Babe Walker: Thirsty

by Babe Walker

From Babe Walker, author of the New York Times bestselling White Girl Problems series, comes a new novella in which the fearless, witty, and spirited Babe decides to try on her most ambitious hat yet: Wine Mogul—what, like it’s hard?On what should be a romantic trip to California wine country, Babe realizes there's something off with her new lust-at-first-sight-lover, Jack—something she can't get past, even with all his inherited wealth. So she decides to take matters into her own hands and toss him to the curb to enjoy the rest of her vacation. What she doesn't expect is to run into her old high school nemesis Tina, whose life is at rock bottom. Babe’s frozen heart is warmed by Tina's plight as a struggling winemaker. Armed with a pair of Louis Vuittons that would look fabulous crushing grapes if she felt like it (she doesn't), Babe decides to bring her no-apologies approach and street-smarts to Tina’s vineyard to help her revitalize her business in her most selfless act yet. The always hilarious, upfront, and basic yet delusional Babe Walker is everything you hate to love and love to hate. Just don't call her Thirsty.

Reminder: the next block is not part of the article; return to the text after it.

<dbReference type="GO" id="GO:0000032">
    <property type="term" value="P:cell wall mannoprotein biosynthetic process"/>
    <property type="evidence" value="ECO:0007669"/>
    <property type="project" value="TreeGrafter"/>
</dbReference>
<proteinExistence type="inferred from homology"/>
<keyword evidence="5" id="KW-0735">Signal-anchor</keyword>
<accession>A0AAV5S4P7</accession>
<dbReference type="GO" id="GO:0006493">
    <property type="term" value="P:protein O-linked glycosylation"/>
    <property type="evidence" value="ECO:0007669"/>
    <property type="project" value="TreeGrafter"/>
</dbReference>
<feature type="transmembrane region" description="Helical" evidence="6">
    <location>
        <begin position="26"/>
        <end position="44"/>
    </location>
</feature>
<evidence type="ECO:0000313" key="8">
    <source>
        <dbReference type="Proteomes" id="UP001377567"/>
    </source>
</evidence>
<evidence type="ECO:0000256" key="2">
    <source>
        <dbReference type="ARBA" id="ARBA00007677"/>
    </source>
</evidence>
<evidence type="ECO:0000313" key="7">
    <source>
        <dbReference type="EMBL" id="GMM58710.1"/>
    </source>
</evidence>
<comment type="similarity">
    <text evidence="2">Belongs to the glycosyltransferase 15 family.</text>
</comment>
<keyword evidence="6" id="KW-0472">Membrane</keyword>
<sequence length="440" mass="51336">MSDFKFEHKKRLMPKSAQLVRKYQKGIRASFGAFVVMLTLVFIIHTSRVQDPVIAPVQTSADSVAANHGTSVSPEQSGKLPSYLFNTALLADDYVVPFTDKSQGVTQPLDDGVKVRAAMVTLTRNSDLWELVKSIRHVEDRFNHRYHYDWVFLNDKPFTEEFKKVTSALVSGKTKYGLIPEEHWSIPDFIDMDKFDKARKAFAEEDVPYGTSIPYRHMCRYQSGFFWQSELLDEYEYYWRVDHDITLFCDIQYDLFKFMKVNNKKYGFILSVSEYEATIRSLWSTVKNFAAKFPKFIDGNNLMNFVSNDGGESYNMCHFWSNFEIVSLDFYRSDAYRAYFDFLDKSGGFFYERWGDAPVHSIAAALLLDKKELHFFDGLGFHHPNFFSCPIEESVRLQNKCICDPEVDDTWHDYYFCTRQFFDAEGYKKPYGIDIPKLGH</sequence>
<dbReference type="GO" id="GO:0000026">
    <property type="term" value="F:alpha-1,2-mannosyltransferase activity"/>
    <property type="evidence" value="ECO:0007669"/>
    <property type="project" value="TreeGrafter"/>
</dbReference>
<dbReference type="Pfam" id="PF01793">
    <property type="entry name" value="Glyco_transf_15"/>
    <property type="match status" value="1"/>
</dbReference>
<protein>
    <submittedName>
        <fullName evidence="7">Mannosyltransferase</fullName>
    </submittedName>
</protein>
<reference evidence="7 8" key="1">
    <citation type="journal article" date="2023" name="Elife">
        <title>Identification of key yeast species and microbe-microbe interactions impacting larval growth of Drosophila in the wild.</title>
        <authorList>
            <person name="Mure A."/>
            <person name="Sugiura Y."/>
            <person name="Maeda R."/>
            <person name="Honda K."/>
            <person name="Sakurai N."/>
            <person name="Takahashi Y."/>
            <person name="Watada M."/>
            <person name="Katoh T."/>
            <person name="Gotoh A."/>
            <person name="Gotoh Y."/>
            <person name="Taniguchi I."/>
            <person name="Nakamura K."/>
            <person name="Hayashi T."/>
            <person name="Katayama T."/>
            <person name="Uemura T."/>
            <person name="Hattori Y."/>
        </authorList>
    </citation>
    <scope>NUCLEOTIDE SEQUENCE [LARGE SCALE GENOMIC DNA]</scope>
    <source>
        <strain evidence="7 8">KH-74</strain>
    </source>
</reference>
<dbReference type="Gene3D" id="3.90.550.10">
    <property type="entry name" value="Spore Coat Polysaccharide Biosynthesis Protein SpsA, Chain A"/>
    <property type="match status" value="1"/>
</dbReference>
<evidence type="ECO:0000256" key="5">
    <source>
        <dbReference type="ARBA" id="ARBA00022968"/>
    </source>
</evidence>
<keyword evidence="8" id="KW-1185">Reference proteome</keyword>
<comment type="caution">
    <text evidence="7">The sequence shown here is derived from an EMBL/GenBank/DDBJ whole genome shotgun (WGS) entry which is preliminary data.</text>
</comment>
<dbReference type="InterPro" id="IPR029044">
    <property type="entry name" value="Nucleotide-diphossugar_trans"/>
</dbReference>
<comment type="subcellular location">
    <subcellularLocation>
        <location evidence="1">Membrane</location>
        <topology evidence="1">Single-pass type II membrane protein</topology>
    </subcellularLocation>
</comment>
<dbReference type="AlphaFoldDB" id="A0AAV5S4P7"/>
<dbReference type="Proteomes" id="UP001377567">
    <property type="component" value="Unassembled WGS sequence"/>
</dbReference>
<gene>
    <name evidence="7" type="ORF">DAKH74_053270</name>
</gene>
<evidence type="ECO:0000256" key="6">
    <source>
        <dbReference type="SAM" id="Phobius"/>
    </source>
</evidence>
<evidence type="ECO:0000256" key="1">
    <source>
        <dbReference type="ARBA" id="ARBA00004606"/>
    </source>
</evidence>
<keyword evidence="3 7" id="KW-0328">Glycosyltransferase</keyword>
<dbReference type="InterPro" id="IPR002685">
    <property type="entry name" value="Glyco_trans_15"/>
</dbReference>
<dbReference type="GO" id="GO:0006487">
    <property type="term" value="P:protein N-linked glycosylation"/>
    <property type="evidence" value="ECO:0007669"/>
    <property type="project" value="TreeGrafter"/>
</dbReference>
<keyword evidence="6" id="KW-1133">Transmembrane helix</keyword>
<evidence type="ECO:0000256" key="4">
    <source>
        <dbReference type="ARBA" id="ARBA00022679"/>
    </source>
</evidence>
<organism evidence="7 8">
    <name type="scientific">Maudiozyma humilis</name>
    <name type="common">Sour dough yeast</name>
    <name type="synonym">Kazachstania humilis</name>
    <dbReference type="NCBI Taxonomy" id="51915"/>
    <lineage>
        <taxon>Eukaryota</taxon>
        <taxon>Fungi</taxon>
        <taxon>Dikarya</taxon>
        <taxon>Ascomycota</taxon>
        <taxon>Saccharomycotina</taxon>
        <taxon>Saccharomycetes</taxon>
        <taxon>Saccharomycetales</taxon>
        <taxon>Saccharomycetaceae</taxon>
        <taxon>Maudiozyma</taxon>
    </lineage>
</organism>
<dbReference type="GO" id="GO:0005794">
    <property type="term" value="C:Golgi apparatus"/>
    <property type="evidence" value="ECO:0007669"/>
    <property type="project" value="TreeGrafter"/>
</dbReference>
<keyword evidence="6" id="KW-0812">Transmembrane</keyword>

Babe Ruth - Legends in Sports

by Matthew F Christopher

In a career that spanned over thirty years, George Herman "Babe" Ruth changed the way the sport of baseball was played. He was the first true power hitter, a strong pitcher, and in the outfield made some amazing game-saving catches. His love of the sport shined through in the way he laughed while jogging around the bases, in how he kidded and horsed around with teammates, and in his overall determination to win. But there was a darker side to Babe, one that nearly ruined his career - and his life. In the end, however, Ruth managed to overcome his personal demons, recapture his health, and go on to lead his beloved Yankees to championship status. Simply put, there has never been another player like the Babe. This comprehensive biography of one of baseball's most memorable legends also comes with photos.

Babe Ruth and the Baseball Curse (Totally True Adventures)

by Tim Jessell David A. Kelly

Before 1918, the Boston Red Sox were unstoppable. They won World Series after World Series, thanks in part to their charismatic pitcher-slugger Babe Ruth. But some people on the Red Sox felt the Babe was more trouble than he was worth, and he was traded away to one of the worst teams in baseball, the New York Yankees. From then on, the Yankees became a golden team. And the Red Sox? For over 80 years, they just couldn't win another World Series. Then, in 2004, along came a scruffy, scrappy Red Sox team. Could they break Babe Ruth's curse and win it all?From the Trade Paperback edition.